OSHA updates amputation regulations

Changes to federal regulations were prompted by concerns that amputation injuries in the workplace are under reported.

The Occupational Safety and Health Administration (OSHA) recently announced an update to the National Emphasis Program on Amputations (NEP). OSHA describes amputation injuries as those that result in the "traumatic loss of limb or other external body part." These injuries can range in severity, from partial fingertip loss with or without loss of bone to the loss of an arm or leg.

The update was catalyzed by concerns that workplace amputation injuries were under reported. As a result, the agency intends to take a two pronged approach. First, it will target machinery that can result in these injuries with increased safety regulations. The agency will follow up with increased inspection efforts.

NEP: What is it?

NEP began in 2006 and is designed to reduce the rate of amputations in the workplace. OSHA states that the Bureau of Labor Statistics most recent data from 2013 found 2,000 workers suffered from amputation injuries in 2013. This data showed that the manufacturing sector was at particular risk, with over two times as many injuries in comparison to the private industry.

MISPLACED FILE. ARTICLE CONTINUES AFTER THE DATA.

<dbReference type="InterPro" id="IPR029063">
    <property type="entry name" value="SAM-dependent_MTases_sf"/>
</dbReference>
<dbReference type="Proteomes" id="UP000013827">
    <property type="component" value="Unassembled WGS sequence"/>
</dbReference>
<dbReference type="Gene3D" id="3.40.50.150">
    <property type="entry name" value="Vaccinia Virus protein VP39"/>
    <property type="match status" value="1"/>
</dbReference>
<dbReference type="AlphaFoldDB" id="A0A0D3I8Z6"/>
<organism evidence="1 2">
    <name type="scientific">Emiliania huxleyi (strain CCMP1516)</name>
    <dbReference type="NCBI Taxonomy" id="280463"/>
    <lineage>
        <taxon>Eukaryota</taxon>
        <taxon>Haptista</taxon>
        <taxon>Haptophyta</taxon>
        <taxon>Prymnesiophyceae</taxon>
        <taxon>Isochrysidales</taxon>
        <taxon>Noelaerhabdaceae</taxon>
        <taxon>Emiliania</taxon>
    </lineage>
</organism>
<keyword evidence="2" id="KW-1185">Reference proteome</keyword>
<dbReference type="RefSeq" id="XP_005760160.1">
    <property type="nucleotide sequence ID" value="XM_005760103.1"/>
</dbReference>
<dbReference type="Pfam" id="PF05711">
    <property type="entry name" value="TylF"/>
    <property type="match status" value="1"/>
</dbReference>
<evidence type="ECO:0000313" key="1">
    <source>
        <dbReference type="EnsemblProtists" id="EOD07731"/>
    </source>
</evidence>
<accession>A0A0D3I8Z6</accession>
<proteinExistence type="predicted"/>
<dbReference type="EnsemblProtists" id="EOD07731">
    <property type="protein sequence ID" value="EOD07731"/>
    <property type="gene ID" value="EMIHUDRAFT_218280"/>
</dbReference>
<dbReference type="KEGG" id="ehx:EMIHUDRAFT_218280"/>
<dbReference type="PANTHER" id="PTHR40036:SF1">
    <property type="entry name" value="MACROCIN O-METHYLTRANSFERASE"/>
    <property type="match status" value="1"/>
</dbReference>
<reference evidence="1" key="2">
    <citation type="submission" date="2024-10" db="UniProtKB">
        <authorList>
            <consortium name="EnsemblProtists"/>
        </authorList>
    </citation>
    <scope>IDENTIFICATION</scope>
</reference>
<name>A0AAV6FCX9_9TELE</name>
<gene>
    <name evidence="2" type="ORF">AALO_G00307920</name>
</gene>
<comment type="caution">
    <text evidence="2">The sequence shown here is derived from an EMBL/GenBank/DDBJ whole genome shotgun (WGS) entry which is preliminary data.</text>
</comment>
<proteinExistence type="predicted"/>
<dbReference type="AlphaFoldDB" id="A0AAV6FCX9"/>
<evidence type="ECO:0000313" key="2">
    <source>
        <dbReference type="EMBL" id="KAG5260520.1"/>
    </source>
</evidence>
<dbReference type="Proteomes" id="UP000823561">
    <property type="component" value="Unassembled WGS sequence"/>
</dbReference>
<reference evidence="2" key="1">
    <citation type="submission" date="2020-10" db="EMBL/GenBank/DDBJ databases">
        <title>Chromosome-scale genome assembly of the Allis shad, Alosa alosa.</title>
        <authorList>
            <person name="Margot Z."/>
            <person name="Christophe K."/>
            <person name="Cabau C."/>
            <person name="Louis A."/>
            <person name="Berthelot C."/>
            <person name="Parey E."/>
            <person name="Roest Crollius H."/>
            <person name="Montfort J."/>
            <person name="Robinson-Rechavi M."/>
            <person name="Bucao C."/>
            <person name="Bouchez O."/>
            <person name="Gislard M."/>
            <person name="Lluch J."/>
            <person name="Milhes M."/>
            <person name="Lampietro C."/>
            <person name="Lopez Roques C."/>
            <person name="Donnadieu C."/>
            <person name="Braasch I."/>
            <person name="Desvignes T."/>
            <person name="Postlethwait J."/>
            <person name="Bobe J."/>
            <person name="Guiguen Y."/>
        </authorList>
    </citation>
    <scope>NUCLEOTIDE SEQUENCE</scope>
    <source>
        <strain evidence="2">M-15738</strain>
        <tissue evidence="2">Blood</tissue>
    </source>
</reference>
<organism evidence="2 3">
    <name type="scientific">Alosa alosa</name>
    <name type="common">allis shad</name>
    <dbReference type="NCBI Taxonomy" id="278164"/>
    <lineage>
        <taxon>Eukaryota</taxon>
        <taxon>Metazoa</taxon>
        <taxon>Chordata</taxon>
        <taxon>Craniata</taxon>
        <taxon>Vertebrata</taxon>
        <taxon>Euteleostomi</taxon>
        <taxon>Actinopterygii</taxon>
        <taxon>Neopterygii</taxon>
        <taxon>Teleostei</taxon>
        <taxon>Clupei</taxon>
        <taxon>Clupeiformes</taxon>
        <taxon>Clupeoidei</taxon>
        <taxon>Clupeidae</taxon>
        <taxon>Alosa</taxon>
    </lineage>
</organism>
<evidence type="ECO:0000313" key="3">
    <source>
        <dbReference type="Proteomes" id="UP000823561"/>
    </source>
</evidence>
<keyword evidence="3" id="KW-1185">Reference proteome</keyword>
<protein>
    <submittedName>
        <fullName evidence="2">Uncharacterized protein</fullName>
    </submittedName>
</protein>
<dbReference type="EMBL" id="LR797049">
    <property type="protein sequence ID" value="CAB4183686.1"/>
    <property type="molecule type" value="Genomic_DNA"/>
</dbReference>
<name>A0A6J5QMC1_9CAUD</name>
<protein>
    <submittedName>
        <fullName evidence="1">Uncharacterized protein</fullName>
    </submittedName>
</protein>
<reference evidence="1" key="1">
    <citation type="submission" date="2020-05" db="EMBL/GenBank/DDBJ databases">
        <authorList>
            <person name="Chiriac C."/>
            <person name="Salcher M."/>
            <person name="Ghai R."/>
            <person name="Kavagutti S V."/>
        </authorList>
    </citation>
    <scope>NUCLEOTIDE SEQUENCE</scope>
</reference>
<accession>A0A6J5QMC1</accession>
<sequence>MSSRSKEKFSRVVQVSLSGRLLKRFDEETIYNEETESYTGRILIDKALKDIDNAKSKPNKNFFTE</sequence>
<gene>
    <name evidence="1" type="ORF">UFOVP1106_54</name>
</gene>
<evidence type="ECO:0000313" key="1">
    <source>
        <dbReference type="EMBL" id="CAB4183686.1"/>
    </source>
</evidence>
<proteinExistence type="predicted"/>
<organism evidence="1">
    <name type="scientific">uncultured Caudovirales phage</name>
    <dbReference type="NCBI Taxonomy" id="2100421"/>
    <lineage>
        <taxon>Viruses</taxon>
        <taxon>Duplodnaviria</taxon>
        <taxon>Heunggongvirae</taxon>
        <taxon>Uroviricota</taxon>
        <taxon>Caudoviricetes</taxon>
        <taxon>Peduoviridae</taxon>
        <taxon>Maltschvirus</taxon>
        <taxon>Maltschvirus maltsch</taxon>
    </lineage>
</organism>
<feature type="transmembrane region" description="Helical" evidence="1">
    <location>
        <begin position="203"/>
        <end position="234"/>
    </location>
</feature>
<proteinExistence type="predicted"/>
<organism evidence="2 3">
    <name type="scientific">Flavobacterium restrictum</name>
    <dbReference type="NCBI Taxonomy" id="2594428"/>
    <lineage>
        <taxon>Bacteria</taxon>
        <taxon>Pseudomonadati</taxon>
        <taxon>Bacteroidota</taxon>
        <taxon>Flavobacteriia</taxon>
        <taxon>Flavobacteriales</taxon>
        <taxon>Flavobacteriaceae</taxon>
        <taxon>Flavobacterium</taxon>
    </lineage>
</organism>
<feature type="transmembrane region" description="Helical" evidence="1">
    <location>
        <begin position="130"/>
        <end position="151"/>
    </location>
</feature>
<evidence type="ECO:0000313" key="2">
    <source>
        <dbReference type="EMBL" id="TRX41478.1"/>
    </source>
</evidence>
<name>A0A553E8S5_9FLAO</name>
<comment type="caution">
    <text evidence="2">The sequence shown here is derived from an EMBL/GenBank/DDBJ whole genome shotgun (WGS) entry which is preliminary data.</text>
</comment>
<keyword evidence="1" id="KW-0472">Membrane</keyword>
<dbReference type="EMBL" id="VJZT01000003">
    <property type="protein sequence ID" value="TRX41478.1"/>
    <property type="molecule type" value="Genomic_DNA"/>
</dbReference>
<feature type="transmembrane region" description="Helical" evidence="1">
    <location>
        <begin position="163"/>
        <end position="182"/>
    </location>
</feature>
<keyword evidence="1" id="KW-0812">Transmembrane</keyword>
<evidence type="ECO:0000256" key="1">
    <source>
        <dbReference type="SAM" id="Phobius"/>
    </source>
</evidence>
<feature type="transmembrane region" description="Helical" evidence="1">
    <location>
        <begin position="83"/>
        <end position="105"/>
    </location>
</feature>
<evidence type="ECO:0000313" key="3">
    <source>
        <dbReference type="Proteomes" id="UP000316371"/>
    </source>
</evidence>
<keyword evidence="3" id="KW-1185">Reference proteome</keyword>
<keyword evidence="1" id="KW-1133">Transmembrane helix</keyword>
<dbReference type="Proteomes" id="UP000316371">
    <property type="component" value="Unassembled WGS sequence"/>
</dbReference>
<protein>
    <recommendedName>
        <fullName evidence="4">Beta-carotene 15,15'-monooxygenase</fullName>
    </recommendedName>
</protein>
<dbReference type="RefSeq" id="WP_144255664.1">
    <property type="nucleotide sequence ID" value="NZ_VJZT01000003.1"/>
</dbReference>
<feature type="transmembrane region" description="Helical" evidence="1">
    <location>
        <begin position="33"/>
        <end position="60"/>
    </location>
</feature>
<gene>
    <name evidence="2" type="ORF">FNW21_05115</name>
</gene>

The update focused on four areas:

  • Outreach. OSHA requires each Regional and Area Office to conduct a 90 day outreach program. This program is designed to increase awareness of the changes to safety regulations for machines that could cause amputation injuries. The program can make use of newsletters, mailings, training and speeches to spread the information.
  • Inspection. Inspections will include a review of the presence of any machinery that could cause amputations. If present, investigators are to conduct a review with particular attention to potential exposure to "nip points, pinch points, shear points, cutting actions and other point(s) of operation." Exposure during regular operation, cleaning and clearing jams within the machine will be reviewed.
  • Site selection. Generally, employers with 10 or fewer employees are not targeted for inspection. Inspections will include establishments with machinery likely to cause amputations or with reported amputation injuries or fatalities occurring in the last five years.
  • Program approval. Any deviations are to be approved by the National Office.

These are just a few of the highlights of NEP.

What should I do if I suffer an injury while working?

Even when regulations are followed, accidents can happen. Workers who are injured on-the-job generally qualify for compensation through a workers' compensation claim.

In the event of an accident, it is wise to seek the counsel of an experienced workers' compensation attorney. This legal professional will advocate for your rights, working to better ensure you receive the full compensation you are entitled.

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